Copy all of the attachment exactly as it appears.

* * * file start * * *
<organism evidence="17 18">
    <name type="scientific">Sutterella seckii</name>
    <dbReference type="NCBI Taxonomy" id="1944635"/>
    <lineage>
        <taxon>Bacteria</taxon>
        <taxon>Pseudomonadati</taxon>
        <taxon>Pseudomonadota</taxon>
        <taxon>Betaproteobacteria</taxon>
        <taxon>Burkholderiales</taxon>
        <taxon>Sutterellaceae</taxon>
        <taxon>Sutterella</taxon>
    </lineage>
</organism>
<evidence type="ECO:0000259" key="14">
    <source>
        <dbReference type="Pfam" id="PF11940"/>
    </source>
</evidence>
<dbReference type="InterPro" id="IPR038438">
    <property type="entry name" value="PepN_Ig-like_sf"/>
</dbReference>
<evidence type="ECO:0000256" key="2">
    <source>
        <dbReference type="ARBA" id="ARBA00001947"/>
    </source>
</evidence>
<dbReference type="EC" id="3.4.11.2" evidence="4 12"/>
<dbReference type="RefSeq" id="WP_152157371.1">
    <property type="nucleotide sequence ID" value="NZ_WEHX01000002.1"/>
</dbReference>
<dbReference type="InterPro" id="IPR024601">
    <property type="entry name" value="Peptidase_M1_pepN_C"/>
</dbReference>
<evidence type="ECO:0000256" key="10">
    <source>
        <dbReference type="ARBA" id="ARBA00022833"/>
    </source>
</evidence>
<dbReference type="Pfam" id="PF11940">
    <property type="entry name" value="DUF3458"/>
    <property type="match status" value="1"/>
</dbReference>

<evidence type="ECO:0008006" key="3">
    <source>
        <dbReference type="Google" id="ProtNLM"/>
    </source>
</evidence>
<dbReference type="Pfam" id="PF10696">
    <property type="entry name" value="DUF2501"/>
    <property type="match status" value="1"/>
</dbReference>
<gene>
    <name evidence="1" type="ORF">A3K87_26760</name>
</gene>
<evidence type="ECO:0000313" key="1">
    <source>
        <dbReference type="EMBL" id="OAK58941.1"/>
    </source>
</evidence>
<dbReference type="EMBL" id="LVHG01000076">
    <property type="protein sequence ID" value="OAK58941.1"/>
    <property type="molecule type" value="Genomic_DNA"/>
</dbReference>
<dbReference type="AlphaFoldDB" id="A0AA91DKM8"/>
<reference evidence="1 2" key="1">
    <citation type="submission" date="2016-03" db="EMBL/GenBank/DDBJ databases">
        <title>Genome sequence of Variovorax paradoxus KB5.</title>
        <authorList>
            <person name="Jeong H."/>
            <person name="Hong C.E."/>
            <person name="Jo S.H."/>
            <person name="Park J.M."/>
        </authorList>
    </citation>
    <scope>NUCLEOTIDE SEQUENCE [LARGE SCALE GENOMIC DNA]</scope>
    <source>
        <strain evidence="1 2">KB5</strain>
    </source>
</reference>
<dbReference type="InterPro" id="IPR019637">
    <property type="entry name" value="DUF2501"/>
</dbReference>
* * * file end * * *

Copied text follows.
<organism evidence="17 18">
    <name type="scientific">Sutterella seckii</name>
    <dbReference type="NCBI Taxonomy" id="1944635"/>
    <lineage>
        <taxon>Bacteria</taxon>
        <taxon>Pseudomonadati</taxon>
        <taxon>Pseudomonadota</taxon>
        <taxon>Betaproteobacteria</taxon>
        <taxon>Burkholderiales</taxon>
        <taxon>Sutterellaceae</taxon>
        <taxon>Sutterella</taxon>
    </lineage>
</organism>
<evidence type="ECO:0000259" key="14">
    <source>
        <dbReference type="Pfam" id="PF11940"/>
    </source>
</evidence>
<dbReference type="InterPro" id="IPR038438">
    <property type="entry name" value="PepN_Ig-like_sf"/>
</dbReference>
<evidence type="ECO:0000256" key="2">
    <source>
        <dbReference type="ARBA" id="ARBA00001947"/>
    </source>
</evidence>
<dbReference type="EC" id="3.4.11.2" evidence="4 12"/>
<dbReference type="RefSeq" id="WP_152157371.1">
    <property type="nucleotide sequence ID" value="NZ_WEHX01000002.1"/>
</dbReference>
<dbReference type="InterPro" id="IPR024601">
    <property type="entry name" value="Peptidase_M1_pepN_C"/>
</dbReference>
<evidence type="ECO:0000256" key="10">
    <source>
        <dbReference type="ARBA" id="ARBA00022833"/>
    </source>
</evidence>
<dbReference type="Pfam" id="PF11940">
    <property type="entry name" value="DUF3458"/>
    <property type="match status" value="1"/>
</dbReference>

<evidence type="ECO:0008006" key="3">
    <source>
        <dbReference type="Google" id="ProtNLM"/>
    </source>
</evidence>
<dbReference type="Pfam" id="PF10696">
    <property type="entry name" value="DUF2501"/>
    <property type="match status" value="1"/>
</dbReference>
<gene>
    <name evidence="1" type="ORF">A3K87_26760</name>
</gene>
<evidence type="ECO:0000313" key="1">
    <source>
        <dbReference type="EMBL" id="OAK58941.1"/>
    </source>
</evidence>
<dbReference type="EMBL" id="LVHG01000076">
    <property type="protein sequence ID" value="OAK58941.1"/>
    <property type="molecule type" value="Genomic_DNA"/>
</dbReference>
<dbReference type="AlphaFoldDB" id="A0AA91DKM8"/>
<reference evidence="1 2" key="1">
    <citation type="submission" date="2016-03" db="EMBL/GenBank/DDBJ databases">
        <title>Genome sequence of Variovorax paradoxus KB5.</title>
        <authorList>
            <person name="Jeong H."/>
            <person name="Hong C.E."/>
            <person name="Jo S.H."/>
            <person name="Park J.M."/>
        </authorList>
    </citation>
    <scope>NUCLEOTIDE SEQUENCE [LARGE SCALE GENOMIC DNA]</scope>
    <source>
        <strain evidence="1 2">KB5</strain>
    </source>
</reference>
<dbReference type="InterPro" id="IPR019637">
    <property type="entry name" value="DUF2501"/>
</dbReference>